Jordy Hermanns, multi-asset portfolio manager at Aegon Asset Management, provides his economic outlook for the second half of 2021.
“The success of either containment or vaccination programs has determined the speed of the economic recovery. While China was able to keep the virus contained, other countries had to impose varying degrees of restrictions. Vaccination campaigns have now shown their worth in the US, UK and the EU, although initial progress varied. This has been followed by gradual lifting of restrictions and an economic recovery after the deep recession last year.
“We expect that the economic recovery will continue into the second half of 2021, supported by a further reopening of economies and increased normalization of economic activity. We also believe the virus situation will continue to improve in the coming months, which should broaden the recovery further. Data suggests most economies have performed better during the pandemic than initially thought and government support programs seem to have been effective in preventing a deeper recession We also think it is likely that the monetary and fiscal policy tailwinds will continue in coming quarters as governments will want to make sure the recovery is complete.
“The combination of propped up demand, further normalization and supportive policies will result in a quick recovery. This means that in terms of GDP the damage done can be regained relatively quickly – this year in the US and probably early next year in Europe. This doesn’t mean the pandemic didn’t have an economic cost; it will leave more lasting scars in the form of a sharp rise in government and corporate debt levels, low interest rates and large budget deficits.
“The pandemic is still far from over as we see slow vaccination programs in some other parts of the world but it is comforting that so far all the vaccines have proven to be equally effective with new variants. However we are mindful, that the autumn and winter period in the Northern hemisphere could again lead to higher transmission rates and a reintroduction of restrictive measures in some countries.”
Fiscal support and bottlenecks
“As mentioned, fiscal support is a tailwind for economic growth in the short term. In the past year, governments all over the world provided unprecedented emergency support to the economy, for example via income support. Although some of these benefits are running off, the fiscal impulse remains supportive in the near term. In the US, the recently announced American Rescue plan has boosted growth while in Europe, the economic benefits of the Recovery plan are starting to materialize. The fiscal support will result in large budget deficits in 2021 and increased government debt levels.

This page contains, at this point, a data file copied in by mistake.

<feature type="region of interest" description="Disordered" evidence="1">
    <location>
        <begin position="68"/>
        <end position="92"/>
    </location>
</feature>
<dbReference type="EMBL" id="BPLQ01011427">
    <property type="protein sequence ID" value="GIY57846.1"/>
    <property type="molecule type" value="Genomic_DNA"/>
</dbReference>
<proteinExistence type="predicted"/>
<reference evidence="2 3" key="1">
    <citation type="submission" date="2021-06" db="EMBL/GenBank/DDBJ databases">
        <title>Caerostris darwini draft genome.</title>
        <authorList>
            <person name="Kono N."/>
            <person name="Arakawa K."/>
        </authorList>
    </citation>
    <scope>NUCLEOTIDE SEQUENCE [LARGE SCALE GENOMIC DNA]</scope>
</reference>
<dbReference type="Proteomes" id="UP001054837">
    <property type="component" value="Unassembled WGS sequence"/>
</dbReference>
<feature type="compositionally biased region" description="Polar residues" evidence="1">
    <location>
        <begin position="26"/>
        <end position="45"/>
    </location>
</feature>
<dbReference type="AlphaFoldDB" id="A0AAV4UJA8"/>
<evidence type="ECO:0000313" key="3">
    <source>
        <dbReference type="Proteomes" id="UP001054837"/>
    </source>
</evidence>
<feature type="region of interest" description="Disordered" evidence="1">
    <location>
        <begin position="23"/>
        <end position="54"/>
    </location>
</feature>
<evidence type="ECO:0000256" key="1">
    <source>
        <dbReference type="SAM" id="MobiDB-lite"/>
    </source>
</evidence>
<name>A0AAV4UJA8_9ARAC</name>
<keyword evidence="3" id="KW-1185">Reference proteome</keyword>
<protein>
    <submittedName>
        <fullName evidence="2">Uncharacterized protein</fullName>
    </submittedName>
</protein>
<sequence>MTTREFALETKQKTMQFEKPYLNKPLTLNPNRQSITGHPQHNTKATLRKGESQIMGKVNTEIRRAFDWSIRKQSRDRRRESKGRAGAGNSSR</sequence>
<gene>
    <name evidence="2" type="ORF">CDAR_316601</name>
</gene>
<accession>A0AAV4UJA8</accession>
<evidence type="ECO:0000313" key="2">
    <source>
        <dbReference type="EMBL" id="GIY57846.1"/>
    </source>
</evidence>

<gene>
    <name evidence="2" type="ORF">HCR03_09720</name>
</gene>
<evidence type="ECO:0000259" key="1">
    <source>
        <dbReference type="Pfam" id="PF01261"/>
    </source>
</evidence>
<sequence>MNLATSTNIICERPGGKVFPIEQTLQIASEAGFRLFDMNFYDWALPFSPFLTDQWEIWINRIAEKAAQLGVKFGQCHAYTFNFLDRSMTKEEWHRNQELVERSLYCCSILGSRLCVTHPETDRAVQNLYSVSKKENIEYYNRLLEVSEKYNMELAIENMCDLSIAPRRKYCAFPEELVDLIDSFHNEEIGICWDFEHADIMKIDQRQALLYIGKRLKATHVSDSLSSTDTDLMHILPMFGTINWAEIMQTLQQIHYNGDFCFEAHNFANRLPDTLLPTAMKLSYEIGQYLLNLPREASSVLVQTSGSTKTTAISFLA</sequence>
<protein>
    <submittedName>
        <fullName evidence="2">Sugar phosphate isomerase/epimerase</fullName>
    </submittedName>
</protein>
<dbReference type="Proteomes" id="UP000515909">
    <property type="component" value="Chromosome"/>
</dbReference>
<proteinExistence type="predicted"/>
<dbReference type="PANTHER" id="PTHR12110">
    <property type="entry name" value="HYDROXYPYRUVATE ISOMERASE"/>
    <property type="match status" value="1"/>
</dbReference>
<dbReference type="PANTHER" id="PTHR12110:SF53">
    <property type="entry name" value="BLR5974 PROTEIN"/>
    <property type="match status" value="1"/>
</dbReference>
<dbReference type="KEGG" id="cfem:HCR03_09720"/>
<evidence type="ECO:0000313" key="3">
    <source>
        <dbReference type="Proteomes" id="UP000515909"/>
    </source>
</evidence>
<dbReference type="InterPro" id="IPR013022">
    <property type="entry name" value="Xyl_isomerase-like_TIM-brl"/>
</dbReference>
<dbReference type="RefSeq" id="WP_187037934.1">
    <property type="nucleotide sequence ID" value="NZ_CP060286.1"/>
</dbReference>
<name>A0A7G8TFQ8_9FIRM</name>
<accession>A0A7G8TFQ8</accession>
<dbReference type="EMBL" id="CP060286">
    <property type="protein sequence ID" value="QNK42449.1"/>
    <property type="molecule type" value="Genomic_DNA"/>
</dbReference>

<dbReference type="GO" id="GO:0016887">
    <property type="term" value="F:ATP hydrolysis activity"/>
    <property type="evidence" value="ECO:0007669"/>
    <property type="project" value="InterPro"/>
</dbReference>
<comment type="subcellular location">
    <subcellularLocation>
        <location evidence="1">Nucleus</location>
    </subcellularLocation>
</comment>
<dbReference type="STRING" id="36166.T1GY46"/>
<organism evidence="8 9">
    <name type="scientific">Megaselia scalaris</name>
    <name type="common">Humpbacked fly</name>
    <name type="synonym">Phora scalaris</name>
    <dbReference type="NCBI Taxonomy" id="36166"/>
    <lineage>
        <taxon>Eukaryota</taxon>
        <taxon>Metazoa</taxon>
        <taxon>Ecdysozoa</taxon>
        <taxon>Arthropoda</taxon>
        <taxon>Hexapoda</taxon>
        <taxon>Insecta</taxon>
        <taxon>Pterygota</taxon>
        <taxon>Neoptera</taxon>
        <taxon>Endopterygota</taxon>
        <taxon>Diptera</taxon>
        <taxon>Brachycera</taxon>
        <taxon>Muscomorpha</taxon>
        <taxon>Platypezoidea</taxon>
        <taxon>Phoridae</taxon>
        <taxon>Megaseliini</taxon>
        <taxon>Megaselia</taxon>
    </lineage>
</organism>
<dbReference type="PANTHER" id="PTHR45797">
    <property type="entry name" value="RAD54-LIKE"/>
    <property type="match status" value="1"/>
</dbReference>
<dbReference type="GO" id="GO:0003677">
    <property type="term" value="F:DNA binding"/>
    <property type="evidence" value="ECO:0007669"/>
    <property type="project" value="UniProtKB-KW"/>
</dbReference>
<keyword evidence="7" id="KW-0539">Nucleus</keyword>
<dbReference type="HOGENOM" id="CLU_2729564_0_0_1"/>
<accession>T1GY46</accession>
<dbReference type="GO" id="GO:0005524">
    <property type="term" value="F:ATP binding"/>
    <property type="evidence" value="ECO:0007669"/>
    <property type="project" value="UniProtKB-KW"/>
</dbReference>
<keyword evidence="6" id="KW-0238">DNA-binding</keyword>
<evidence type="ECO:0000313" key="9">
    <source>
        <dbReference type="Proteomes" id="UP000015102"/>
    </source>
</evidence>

“There are several factors which could result in temporary bottlenecks and potentially dent the economic momentum in the coming months. For example the virus has resulted in supply chain disruptions as demand for goods increased during the pandemic, while many companies initially expected demand to fall, leading to temporary shortages. At the same time, there could be dislocations in the labor markets as unemployment benefits are still high and schools are sometimes still closed, both preventing employees to fully return to their jobs.”
Inflation dynamics are strong but not structural
“The current inflation dynamics are strong, pushing inflation up to levels we have not experienced in a long time. We expect inflation to remain elevated during the coming months on the back of a cyclical upswing around the reopening of the economy. Commodity prices have risen and temporary supply bottlenecks result in higher prices of anything from semi-conductors to building materials.
“Going into 2022, we expect inflation to fall back as activity normalizes and bottlenecks are resolved. We believe that structural disinflationary forces will prevent a sustained higher level of inflation. Technological progress, the lack of bargaining power of labor and aging population will again start to exhibit downward pressure on inflation.”